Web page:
In-depth: When disaster strikes: the response to the South Asian earthquake
PAKISTAN: Andrew MacLeod, the relief to recovery transition adviser for the UN in Pakistan
NAIROBI, 2 June 2006 (IRIN) - Andrew MacLeod is the relief to recovery transition adviser for the United Nations in Pakistan. He was also the former officer-in-charge of the UN Office for the Coordination of Humanitarian Affairs during the first three months of emergency relief in Pakistan, having arrived within 24 hours of the earthquake and led the coordination of the UN-led response operation. The following excerpts are from an interview with IRIN in Islamabad in March 2006.
QUESTION: Will the transitions to recovery be swift for the thousands of quake-displaced families in Pakistan?
ANSWER: The last person to leave transitional accommodation after the Kobe earthquake  left in August last year. That’s over nine years after the event in the world’s second most powerful economy. What on earth makes people think people are going to get it done here in the next three years? What a lot of people are saying optimistically is going to happen is just not going to happen. What we should do is lower expectations and then try to exceed them, not raise expectations and miss them. We are going to have people in tents next winter. And landslides will also be an issue: There will be some from the spring melt, and then a lot are expected with the monsoon season[June- August].
Q: How serious is the continuing environmental-risk factor in relation to the earthquake zone?
A: The big question is to what extent are we going to have landslides and mountain slide in the future. We have been having them every single day since the earthquake. To some extent, these ecological events are a natural part of the erosion of mountains in this kind of terrain. But there’s never been anything on this scale before, and there is also a question of resources. This is not a first-world country, so resources are definitely a problem. There have been seismic experts from Switzerland and Japan - with Pakistan experts as well - conducting seismic analysis. We, too, are starting to map where the vulnerabilities are in relation to earth-slides. We are asking ourselves what are we going to do with the series of mini-emergencies that are going to happen. But, largely, we hope they will be of the size and scope for the provincial government to deal with and not in the federal domain.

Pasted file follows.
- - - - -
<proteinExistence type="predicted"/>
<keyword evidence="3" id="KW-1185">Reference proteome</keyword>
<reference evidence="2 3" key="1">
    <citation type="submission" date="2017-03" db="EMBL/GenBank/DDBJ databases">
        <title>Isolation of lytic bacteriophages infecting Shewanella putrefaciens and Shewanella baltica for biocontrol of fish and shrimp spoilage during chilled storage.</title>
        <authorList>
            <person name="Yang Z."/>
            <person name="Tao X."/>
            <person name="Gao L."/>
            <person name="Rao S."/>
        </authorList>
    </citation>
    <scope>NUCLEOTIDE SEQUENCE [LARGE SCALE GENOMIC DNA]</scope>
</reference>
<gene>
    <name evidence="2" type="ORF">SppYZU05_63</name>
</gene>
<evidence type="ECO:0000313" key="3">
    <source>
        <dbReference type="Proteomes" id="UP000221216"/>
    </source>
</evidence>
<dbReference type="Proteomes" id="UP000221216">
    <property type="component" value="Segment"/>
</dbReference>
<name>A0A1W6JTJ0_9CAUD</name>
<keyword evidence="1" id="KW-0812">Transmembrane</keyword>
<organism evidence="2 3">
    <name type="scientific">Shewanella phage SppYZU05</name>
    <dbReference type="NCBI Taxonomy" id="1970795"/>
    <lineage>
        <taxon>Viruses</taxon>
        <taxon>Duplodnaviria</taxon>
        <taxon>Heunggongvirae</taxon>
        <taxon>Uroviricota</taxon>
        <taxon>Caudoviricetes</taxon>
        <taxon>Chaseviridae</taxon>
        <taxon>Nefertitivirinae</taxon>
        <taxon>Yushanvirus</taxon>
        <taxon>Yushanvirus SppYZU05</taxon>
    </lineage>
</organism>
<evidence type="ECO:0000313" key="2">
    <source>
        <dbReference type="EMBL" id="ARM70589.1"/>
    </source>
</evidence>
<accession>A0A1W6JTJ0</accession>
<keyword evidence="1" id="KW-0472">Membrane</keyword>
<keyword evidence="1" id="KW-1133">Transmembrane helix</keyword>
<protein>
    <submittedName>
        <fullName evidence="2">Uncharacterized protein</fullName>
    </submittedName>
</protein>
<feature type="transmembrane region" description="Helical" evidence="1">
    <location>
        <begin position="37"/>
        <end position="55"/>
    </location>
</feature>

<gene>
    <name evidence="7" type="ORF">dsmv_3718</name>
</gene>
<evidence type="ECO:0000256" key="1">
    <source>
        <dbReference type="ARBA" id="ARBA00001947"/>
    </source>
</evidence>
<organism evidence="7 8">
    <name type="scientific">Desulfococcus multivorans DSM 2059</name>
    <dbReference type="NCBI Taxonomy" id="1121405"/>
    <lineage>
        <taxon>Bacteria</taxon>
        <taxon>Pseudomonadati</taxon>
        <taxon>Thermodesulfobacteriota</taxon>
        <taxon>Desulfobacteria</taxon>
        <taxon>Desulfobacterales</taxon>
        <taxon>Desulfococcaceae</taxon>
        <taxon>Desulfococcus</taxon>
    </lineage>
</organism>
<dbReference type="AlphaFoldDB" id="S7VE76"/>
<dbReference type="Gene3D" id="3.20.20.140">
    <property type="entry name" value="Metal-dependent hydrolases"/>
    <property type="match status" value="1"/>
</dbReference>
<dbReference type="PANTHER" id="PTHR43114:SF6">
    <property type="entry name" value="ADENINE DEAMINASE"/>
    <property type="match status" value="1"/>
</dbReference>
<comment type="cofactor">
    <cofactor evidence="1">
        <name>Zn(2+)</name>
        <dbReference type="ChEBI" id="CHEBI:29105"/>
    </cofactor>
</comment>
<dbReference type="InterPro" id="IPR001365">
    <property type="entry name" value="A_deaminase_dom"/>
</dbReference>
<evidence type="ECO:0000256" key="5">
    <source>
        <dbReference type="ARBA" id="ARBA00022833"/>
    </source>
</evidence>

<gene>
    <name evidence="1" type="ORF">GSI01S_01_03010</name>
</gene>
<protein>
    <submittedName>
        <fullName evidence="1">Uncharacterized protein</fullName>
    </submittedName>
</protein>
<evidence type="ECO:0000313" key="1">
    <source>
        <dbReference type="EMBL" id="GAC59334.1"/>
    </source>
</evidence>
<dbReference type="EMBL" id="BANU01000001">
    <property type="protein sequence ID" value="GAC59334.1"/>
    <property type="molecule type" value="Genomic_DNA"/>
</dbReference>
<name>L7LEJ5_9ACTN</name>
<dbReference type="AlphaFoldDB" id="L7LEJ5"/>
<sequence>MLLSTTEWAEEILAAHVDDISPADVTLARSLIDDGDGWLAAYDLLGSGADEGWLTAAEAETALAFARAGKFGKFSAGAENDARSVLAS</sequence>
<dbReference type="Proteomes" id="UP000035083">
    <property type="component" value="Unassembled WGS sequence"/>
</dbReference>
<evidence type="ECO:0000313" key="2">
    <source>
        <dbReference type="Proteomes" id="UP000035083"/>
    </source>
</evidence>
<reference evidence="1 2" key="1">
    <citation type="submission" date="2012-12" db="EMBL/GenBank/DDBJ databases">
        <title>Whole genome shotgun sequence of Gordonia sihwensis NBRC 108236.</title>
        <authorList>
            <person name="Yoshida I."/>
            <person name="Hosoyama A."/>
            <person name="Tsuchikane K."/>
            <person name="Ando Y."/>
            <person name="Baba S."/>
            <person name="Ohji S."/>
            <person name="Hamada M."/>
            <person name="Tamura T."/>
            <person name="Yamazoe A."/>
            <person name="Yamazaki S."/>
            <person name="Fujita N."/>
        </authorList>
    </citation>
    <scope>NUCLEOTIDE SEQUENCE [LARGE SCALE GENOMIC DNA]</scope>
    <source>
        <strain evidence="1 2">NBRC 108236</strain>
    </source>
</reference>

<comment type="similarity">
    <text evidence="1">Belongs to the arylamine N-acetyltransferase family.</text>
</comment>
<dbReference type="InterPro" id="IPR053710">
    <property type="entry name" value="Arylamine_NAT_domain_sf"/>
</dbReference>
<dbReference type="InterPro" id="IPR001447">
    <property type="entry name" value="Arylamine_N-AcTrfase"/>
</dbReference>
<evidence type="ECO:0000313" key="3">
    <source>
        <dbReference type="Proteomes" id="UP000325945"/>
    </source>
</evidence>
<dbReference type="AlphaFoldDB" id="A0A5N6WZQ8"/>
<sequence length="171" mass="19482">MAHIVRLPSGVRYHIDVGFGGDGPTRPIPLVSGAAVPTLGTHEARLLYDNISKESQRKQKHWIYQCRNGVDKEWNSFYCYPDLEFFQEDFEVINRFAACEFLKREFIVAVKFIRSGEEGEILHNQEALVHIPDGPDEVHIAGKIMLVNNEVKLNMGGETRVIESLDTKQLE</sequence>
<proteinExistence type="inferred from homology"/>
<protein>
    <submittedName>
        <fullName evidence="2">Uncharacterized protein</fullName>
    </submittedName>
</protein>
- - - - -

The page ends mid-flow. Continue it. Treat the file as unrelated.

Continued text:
Q: What are the main challenges facing Pakistan’s Earthquake Reconstruction and Rehabilitation Authority (ERRA)?
A: ERRA actually have to manage two transitions: They have to handle relief-to-recovery, and then they have to manage the transition from recovery and reconstruction to development. Because whether the donors pay or not, we all know that the amount of money that goes into the earthquake-affected regions to build hospitals and medical facilities will detract from the money available for the development of health facilities in Punjab, Baluchistan, Karachi and wherever. And one day, the provincial governments are going to wake up to that, and then ERRA is going to have to bring what they are planning under a wider national-development programme.
The idea is not to develop in the affected areas to such a level that goes beyond what was there already - if we want to improve on what was there already, then that has to be part of an overall development programme. Just because an earthquake has hit an area does not that mean that the people of that area have a higher priority than urban slum dwellers in Karachi. Asking the government to deal with these sorts of questions now is too early. They have to focus on getting ERRA to work first. This is a question for two or three years’ time.
Q: Do you trust the Pakistan authorities to handle the recovery well? How do you see your role in the process?
A: Pakistan will do it in Pakistan’s way. I am confident of that. This is a country that can do the recovery quickly. Whether they will do it perfectly - well, of course not. Will they do it as well as another country could? Maybe yes, maybe no. Will there be critics? Yes. Will the human rights groups get upset? Yes. All that we know 100 percent for sure, but the solution that they come up with, I feel, will work within the Pakistani environment. When I say that, I mean currently - under the military-led government. I am not going to use this opportunity, as the International Crisis Group suggests, for the broader political reform. That’s not my job, nor my concern - nor do I think it is my role. Donors and human rights agencies may want to push that agenda. However, I am confident that this earthquake will lead to some degree of political reform in the Pakistani government. It has led - intentionally or not - to some greater degree of decentralisation. Even the fact that they are opening up Kashmir to tourism is a remarkable step forward.
Q: How would you characterise the working relationship between the Pakistani authorities and the international community concerning the earthquake response?
A: What I saw in the relief operation is that we would go to the Pakistani authorities with an idea. They would look at it, they would analyse it, and they would improve it and send the model back to us. We would look at it, improve it a little more and send it back, and they would improve it a bit more. But they drove it, and they drove it better than we could. They couldn’t have driven it as well without our input, and many of the solutions were genuine partnerships of ideas, even if not partnership of implementation. And I think that’s how the reconstruction will have to go. The challenge for many of the NGOs will be to know when to go, to know when their added value comes to an end and let the Pakistanis take the rest on in their own way.